The datasets generated and/or analyzed during the current study are not publicly available due the policy but are available from the corresponding author on reasonable request.

Abbreviations

ADL:

Activities of Daily Living

AD:

Alzheimer’s disease

ACE-III:

Chinese version of Addenbrooke’s Cognitive Examination III

BMI:

Body mass index

FAQ:

Functional Activities Questionnaire

MCI:

Mild cognitive impairment

MMSE:

Mini-Mental State Examination

MoCA-BC:

Montreal Cognitive Assessment-Basic

ROC:

Receiver operating characteristic curve

NC:

Normal individuals

References

  1. 1.

    Scheltens P, Blennow K, Breteler MM, de Strooper B, Frisoni GB, Salloway S, et al. Alzheimer’s disease. Lancet. 2016;388(10043):505–517.

    CAS  Article  Google Scholar 

  2. 2.

    Dubois B, Feldman HH, Jacova C, Hampel H, Molinuevo JL, Blennow K, et al. Advancing research diagnostic criteria for Alzheimer’s disease: the IWG-2 criteria. Lancet Neurol. 2014;13(6):614–29.

    Article  Google Scholar 

  3. 3.

    Reiman EM. Alzheimer’s disease and other dementias: advances in 2013. Lancet Neurol. 2014;13(1):3–5.

    Article  Google Scholar 

  4. 4.

    Petersen RC. Alzheimer’s disease: progress in prediction. Lancet Neurol. 2010;9(1):4–5.

    Article  Google Scholar 

  5. 5.

    Huang L, Chen K, Liu Z, Guo Q. A conceptual framework for research on cognitive impairment with no dementia in memory clinic. Curr Alzheimer Res. 2020;17(6):517–25.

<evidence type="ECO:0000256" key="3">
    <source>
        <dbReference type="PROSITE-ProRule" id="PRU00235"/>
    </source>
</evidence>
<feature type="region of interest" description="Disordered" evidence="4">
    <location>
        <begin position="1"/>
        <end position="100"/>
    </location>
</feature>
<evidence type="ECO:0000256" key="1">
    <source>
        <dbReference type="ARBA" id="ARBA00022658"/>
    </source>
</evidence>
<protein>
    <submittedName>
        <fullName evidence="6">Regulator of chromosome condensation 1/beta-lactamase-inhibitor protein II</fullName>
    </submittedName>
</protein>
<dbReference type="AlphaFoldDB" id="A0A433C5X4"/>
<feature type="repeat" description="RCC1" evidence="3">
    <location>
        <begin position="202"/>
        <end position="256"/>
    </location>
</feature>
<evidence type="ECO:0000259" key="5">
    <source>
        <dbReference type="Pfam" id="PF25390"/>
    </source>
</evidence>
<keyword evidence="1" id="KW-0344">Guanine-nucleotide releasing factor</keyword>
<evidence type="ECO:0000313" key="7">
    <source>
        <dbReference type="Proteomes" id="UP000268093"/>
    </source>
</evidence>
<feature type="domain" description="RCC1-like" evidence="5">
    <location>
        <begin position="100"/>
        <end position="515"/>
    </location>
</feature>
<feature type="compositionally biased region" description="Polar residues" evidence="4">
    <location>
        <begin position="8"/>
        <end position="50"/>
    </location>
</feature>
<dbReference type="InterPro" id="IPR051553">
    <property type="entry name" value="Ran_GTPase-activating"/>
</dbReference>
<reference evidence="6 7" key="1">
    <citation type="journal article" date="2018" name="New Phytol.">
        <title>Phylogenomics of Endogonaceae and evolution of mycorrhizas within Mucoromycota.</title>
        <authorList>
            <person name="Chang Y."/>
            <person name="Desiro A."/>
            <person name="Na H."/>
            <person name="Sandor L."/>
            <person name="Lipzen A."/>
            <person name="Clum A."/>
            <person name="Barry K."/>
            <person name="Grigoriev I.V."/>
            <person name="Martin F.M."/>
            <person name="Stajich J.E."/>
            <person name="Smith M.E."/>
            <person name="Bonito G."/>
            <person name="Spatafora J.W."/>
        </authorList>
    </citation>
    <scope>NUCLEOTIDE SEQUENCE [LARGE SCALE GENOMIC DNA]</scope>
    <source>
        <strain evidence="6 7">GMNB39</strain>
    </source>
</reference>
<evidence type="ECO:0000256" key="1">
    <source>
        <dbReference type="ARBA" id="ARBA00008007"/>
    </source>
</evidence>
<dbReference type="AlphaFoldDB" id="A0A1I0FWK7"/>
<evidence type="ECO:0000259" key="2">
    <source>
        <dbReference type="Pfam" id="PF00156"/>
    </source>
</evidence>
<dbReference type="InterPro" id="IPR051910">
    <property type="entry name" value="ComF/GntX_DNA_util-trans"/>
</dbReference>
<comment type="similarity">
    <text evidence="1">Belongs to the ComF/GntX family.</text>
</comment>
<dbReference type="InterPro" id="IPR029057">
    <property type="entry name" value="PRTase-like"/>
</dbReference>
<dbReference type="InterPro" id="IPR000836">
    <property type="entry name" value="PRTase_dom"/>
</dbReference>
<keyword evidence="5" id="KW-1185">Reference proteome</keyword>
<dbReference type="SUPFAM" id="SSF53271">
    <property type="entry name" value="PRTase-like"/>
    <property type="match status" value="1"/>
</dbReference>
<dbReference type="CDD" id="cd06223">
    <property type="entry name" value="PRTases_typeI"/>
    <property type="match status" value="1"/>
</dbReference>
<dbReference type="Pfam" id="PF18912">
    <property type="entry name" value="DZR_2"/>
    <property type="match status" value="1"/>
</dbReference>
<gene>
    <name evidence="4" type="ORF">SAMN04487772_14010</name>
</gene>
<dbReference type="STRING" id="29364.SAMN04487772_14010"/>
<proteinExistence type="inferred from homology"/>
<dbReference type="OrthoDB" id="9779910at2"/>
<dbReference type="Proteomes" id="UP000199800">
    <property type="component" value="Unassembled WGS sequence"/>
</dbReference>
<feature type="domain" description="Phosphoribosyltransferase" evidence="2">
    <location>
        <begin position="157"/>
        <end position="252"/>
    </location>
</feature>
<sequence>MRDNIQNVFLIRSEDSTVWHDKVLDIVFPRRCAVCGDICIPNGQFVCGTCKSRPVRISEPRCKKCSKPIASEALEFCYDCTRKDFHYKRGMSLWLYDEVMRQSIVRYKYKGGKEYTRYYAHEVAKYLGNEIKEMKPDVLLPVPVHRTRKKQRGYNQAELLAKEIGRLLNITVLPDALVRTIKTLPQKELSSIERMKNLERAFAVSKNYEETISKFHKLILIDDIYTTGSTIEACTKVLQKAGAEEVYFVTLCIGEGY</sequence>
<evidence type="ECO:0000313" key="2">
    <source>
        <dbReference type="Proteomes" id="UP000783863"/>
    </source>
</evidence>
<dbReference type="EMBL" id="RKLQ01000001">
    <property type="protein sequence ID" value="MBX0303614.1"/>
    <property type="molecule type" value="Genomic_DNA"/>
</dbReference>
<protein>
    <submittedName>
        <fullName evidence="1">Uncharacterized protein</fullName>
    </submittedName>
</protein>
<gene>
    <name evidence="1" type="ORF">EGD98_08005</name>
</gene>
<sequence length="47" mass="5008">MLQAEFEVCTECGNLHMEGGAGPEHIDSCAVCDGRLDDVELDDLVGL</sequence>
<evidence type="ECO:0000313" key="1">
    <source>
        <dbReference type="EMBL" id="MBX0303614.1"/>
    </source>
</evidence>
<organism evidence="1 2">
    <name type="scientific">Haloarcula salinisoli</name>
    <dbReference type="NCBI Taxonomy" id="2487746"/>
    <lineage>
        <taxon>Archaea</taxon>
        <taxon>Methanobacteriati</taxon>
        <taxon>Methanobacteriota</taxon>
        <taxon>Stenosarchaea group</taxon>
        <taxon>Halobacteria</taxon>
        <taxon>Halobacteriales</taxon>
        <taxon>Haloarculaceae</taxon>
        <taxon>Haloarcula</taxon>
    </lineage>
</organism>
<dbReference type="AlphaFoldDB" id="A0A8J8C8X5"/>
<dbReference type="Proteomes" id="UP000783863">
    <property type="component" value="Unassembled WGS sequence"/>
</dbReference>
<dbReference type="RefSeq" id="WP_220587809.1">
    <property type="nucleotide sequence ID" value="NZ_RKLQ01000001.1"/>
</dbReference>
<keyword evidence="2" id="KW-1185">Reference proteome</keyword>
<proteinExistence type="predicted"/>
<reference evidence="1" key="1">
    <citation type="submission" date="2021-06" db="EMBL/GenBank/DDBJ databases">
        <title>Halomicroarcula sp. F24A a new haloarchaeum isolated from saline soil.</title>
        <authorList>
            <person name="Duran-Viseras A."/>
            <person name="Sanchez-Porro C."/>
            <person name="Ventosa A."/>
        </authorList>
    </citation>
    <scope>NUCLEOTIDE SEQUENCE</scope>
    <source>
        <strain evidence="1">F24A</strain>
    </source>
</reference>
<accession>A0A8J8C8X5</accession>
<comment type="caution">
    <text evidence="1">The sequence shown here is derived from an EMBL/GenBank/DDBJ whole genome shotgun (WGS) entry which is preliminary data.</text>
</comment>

CAS  Article  Google Scholar 

  6. 6.

    Thomas KR, Edmonds EC, Eppig J, Salmon DP, Bondi MW. Alzheimer’s disease neuroimaging initiative. using neuropsychological process scores to identify subtle cognitive decline and predict progression to mild cognitive impairment. J Alzheimers Dis. 2018;64(1):195–204.

    Article  Google Scholar 

  7. 7.

    Edmonds EC, Delano-Wood L, Galasko DR, Salmon DP, Bondi MW. Alzheimer’s disease neuroimaging initiative. subtle cognitive decline and biomarker staging in preclinical Alzheimer’s disease. J Alzheimers Dis. 2015;47(1):231–42.

    Article  Google Scholar 

  8. 8.

    Eckerström M, Göthlin M, Rolstad S, Hessen E, Eckerström C, Nordlund A, et al. Longitudinal evaluation of criteria for subjective cognitive decline and preclinical Alzheimer’s disease in a memory clinic sample. Alzheimers Dement (Amst). 2017;8:96–107.

    Article  Google Scholar 

  9. 9.

    Liu Y, Cao X, Gu N, Yang B, Wang J, Li C. A Prospective study on the association between grip strength and cognitive function among middle-aged and elderly Chinese participants. Front Aging Neurosci. 2019;11:250.

    Article  Google Scholar 

  10. 10.

    Camargo EC, Weinstein G, Beiser AS, Tan ZS, DeCarli C, Kelly-Hayes M, et al. Association of physical function with clinical and subclinical brain disease: the Framingham offspring study. J Alzheimers Dis. 2016;53(4):1597–608.

    Article  Google Scholar 

  11. 11.

    Praetorius Björk M, Johansson B, Hassing LB. I forgot when I lost my grip-strong associations between cognition and grip strength in level of performance and change across time in relation to impending death. Neurobiol Aging. 2016;38:68–72.

    Article  Google Scholar 

  12. 12.

    Veronese N, Stubbs B, Trevisan C, Bolzetta F, De Rui M, Solmi M, et al. What physical performance measures predict incident cognitive decline among intact older adults? A 4.4year follow up study. Exp Gerontol. 2016;81:110–118.

    Article  Google Scholar 

  13. 13.

    Hooghiemstra AM, Ramakers IHGB, Sistermans N, Pijnenburg YAL, Aalten P, Hamel REG, et al. Gait speed and grip strength reflect cognitive impairment and are modestly related to incident cognitive decline in memory clinic patients with subjective cognitive decline and mild cognitive impairment: findings from the 4 C study. J Gerontol A Biol Sci Med Sci. 2017;72(6):846–54.